Posted 5 September 2019

Art & architecture

Art and technology: Madame de Pompadour in the Frame

The exhibition ‘Madame de Pompadour in the Frame’ explores how digital technology and facsimiles can enhance our understanding of art history.

2 and 3D scanning and recording plays an important role in the preservation and documentation of cultural heritage and works of art that might have lost their original context or be under threat. Factum Foundation are leaders in this field, and have worked with us to present a masterpiece as it was known by Baron Ferdinand in the 19th century.

The Lucida 3D Scanner recording the surface of the Madame de Pompadour painting © Óscar Parasiego for Factum Foundation.

A key figure in political and court circles, a renowned patron and major influence on the development of the French rococo style, Madame de Pompadour was captured most famously in a series of portraits by François Boucher, including one painted in 1756 at a time that her influence as Louis XV’s mistress had reached its height.

It was acquired by Baron Ferdinand de Rothschild, who was fascinated by ancien regime, in 1887 and hung in his London house, 143 Piccadilly. Either before, or shortly after he acquired it, the portrait was re-framed. When he died in 1898, the painting was bequeathed to his brother, Nathaniel, but for reasons which remain unclear, the impressive mid-18th century French frame remained at Waddesdon. The portrait was later sold by Nathaniel’s heirs, and is now on display at the Alte Pinakothek in Munich, on permanent loan from its owner, the HypoVereinsbank, Member of Unicredit. With the generous help of the Alte Pinakothek, Factum Foundation were able to create a scan and facsimile of the canvas, which we have put on display in the recently conserved frame, enabling visitors to see it as Baron Ferdinand would have known it.

Factum Foundation’s process

To create the facsimile, Factum began by scanning the large canvas (201 x 157 cm) in situ in the gallery. The process took over 20 hours using a 2 metre high Lucida 3D scanner capturing not only the painting’s surface but also the texture and profile of the canvas, including the brush strokes.

Photo © Óscar Parasiego for Factum Foundation.

The colour was recorded using panoramic photography, a technique in which multiple high resolution photographs are taken from a fixed point, and overlapped. During post-processing a ‘mosaic’ was built up from the individual photographs to produce one very dense image file, with resolutions up to 900dpi.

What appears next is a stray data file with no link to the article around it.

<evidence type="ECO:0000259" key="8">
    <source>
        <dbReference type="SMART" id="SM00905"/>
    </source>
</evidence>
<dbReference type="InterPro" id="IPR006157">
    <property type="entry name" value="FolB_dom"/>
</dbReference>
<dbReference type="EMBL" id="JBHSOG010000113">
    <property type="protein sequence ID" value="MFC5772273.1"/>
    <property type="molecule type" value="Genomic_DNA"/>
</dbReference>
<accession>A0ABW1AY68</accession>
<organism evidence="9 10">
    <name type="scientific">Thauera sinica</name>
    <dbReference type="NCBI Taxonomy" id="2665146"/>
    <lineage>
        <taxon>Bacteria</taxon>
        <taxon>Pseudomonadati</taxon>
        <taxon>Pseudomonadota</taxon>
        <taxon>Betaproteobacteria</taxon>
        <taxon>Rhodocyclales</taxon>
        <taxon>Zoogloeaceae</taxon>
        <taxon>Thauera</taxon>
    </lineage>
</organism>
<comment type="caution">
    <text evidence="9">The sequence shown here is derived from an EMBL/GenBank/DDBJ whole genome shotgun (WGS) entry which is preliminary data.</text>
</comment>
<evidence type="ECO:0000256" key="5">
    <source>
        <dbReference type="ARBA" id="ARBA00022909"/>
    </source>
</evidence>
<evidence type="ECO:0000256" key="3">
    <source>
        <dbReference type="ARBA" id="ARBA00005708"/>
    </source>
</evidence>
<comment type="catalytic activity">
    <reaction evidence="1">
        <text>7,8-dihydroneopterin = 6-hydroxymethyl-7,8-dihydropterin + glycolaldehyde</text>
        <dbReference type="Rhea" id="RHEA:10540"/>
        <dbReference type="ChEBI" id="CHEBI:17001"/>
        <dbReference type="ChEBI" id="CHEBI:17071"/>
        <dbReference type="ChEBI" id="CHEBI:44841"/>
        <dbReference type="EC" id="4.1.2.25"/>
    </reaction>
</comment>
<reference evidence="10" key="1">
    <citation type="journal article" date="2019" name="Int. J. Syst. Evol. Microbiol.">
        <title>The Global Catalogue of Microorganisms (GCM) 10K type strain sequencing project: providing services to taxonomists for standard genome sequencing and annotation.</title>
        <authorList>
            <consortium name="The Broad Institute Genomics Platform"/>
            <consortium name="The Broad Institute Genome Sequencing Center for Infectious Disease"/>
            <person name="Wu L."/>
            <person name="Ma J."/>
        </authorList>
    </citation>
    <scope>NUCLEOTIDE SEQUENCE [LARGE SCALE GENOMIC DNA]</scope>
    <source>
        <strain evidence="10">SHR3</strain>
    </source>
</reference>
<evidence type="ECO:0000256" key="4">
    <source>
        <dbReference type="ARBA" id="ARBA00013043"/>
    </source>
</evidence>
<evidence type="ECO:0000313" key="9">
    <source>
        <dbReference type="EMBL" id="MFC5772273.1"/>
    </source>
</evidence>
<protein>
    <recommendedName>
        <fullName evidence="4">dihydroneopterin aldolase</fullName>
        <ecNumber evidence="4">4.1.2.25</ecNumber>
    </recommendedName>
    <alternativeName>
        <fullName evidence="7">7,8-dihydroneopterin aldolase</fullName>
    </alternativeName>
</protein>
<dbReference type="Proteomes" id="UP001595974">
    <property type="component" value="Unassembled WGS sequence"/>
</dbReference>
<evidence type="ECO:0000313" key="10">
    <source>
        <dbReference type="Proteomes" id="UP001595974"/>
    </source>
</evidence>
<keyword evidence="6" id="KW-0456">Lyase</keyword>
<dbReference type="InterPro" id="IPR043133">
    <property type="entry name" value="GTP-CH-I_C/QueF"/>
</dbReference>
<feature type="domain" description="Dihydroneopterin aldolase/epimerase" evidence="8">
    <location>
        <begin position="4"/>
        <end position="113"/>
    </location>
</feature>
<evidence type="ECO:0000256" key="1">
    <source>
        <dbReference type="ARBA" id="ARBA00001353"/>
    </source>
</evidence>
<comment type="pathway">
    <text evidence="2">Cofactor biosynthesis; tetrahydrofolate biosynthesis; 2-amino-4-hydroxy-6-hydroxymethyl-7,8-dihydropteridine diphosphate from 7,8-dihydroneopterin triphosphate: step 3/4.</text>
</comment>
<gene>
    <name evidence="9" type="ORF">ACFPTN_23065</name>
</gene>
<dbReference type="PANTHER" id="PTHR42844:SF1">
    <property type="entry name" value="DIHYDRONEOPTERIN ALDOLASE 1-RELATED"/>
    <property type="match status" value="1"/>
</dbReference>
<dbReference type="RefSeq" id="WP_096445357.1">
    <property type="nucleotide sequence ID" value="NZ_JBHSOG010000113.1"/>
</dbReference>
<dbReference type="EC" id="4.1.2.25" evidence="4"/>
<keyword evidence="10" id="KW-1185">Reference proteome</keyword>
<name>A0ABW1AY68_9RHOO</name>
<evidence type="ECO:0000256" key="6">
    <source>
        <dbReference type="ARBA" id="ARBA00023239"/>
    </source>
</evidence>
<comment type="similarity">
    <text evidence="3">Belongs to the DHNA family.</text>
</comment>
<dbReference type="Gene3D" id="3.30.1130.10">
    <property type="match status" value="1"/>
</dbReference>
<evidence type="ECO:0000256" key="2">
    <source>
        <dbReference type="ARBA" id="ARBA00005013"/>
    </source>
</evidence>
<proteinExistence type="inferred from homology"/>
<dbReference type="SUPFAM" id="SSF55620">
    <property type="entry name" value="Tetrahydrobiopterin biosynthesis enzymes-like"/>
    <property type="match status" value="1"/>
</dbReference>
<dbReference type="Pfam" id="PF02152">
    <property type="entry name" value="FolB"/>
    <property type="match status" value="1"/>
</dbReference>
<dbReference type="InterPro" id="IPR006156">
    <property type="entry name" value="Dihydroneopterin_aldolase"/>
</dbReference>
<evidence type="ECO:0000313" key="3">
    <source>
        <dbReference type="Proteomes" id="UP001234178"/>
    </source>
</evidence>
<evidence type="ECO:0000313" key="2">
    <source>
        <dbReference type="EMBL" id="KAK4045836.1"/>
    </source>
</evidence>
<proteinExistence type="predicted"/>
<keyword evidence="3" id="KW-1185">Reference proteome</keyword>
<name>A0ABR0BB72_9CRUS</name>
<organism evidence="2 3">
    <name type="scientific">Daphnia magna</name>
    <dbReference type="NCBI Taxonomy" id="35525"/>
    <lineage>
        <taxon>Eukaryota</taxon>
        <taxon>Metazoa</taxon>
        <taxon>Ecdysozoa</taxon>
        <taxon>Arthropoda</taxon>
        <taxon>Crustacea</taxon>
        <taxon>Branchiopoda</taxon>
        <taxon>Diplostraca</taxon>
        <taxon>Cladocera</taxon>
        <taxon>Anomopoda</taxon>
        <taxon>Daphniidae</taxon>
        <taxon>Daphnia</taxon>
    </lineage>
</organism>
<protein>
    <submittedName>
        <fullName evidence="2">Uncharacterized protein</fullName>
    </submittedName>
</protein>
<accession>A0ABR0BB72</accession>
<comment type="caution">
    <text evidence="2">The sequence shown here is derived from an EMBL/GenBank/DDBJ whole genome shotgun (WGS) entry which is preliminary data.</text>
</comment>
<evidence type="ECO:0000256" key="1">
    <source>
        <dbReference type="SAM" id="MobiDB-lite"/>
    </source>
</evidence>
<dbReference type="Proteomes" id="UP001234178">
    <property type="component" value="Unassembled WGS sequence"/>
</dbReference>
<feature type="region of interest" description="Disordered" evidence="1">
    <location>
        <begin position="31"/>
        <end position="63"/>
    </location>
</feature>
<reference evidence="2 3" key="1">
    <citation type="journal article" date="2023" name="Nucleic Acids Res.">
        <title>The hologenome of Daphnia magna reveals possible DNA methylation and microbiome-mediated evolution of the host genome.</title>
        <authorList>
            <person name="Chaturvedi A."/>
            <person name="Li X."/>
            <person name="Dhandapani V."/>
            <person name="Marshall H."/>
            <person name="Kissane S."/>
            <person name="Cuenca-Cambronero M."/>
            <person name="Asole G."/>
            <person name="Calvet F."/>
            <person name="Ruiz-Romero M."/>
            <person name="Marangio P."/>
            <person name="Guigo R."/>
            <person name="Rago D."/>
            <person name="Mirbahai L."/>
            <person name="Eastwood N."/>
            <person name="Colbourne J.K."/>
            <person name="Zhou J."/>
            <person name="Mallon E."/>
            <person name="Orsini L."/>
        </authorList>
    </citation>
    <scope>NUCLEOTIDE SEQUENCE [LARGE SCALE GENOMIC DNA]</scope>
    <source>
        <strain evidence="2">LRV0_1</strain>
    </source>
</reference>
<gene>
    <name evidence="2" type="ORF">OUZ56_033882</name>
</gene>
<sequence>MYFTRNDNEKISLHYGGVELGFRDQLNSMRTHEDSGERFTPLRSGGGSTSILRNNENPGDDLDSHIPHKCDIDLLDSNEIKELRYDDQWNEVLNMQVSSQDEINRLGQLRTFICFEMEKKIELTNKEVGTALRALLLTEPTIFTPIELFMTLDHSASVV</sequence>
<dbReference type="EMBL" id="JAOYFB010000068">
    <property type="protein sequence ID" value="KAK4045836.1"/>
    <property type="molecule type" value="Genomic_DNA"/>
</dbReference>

Madame de Pompadour painting
Using Panoramic Photography © Óscar Parasiego for Factum Foundation.

The data recorded by the Lucida scanner was processed to produce ‘renders’ of the surface, creating 2D depth maps giving the painting a visible relief. The colour file and 2D render were then combined so that each individual 3D brush stroke corresponded to the correct colour.

Digital scanning of Madame de Pompadour © Óscar Parasiego for Factum Foundation.

To make the facsimile, Factum worked with Océ, A Canon company, to create a relief surface through printing pigment layer by layer. Liquid silicon was then poured over the print to create a mould of the layered surface. A ‘fibreskin’ that formed the base surface for the facsimile, was created through this process and glued to a canvas. The colour data was then printed on top of this textured surface using Factum’s flatbed printer to create a canvas that matched the original. The whole facsimile was then carefully inserted into Baron Ferdinand’s frame.

In addition to this, Factum also scanned and produced using the same method a facsimile of a smaller oil-sketch of Madame de Pompadour, also by Boucher and painted in 1755, which is also at Waddesdon, having come from a different Rothschild collection, that of Baron Edmond from the French branch of the family. The original and the facsimile hang side by side in the exhibition, allowing visitors to compare them directly – and see if they can tell the difference!

For a full description of the step by step process Factum Foundation used, please see their blog post >

Watch our short exhibition film >